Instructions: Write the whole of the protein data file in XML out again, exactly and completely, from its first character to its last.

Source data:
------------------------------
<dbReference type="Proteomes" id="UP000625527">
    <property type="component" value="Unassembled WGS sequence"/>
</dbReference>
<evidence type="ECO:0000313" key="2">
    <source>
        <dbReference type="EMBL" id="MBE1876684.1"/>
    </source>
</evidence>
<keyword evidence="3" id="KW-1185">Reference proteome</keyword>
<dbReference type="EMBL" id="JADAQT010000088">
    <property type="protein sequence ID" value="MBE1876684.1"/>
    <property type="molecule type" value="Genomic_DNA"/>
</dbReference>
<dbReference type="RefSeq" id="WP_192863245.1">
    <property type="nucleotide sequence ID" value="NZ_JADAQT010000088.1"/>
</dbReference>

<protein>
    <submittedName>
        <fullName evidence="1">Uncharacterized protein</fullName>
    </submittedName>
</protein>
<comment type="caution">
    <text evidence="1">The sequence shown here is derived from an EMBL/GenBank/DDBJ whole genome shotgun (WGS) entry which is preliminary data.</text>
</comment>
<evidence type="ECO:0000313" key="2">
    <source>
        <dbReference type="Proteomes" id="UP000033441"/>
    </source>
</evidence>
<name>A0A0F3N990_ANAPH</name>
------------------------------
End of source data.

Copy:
<dbReference type="Proteomes" id="UP000625527">
    <property type="component" value="Unassembled WGS sequence"/>
</dbReference>
<evidence type="ECO:0000313" key="2">
    <source>
        <dbReference type="EMBL" id="MBE1876684.1"/>
    </source>
</evidence>
<keyword evidence="3" id="KW-1185">Reference proteome</keyword>
<dbReference type="EMBL" id="JADAQT010000088">
    <property type="protein sequence ID" value="MBE1876684.1"/>
    <property type="molecule type" value="Genomic_DNA"/>
</dbReference>
<dbReference type="RefSeq" id="WP_192863245.1">
    <property type="nucleotide sequence ID" value="NZ_JADAQT010000088.1"/>
</dbReference>

<protein>
    <submittedName>
        <fullName evidence="1">Uncharacterized protein</fullName>
    </submittedName>
</protein>
<comment type="caution">
    <text evidence="1">The sequence shown here is derived from an EMBL/GenBank/DDBJ whole genome shotgun (WGS) entry which is preliminary data.</text>
</comment>
<evidence type="ECO:0000313" key="2">
    <source>
        <dbReference type="Proteomes" id="UP000033441"/>
    </source>
</evidence>
<name>A0A0F3N990_ANAPH</name>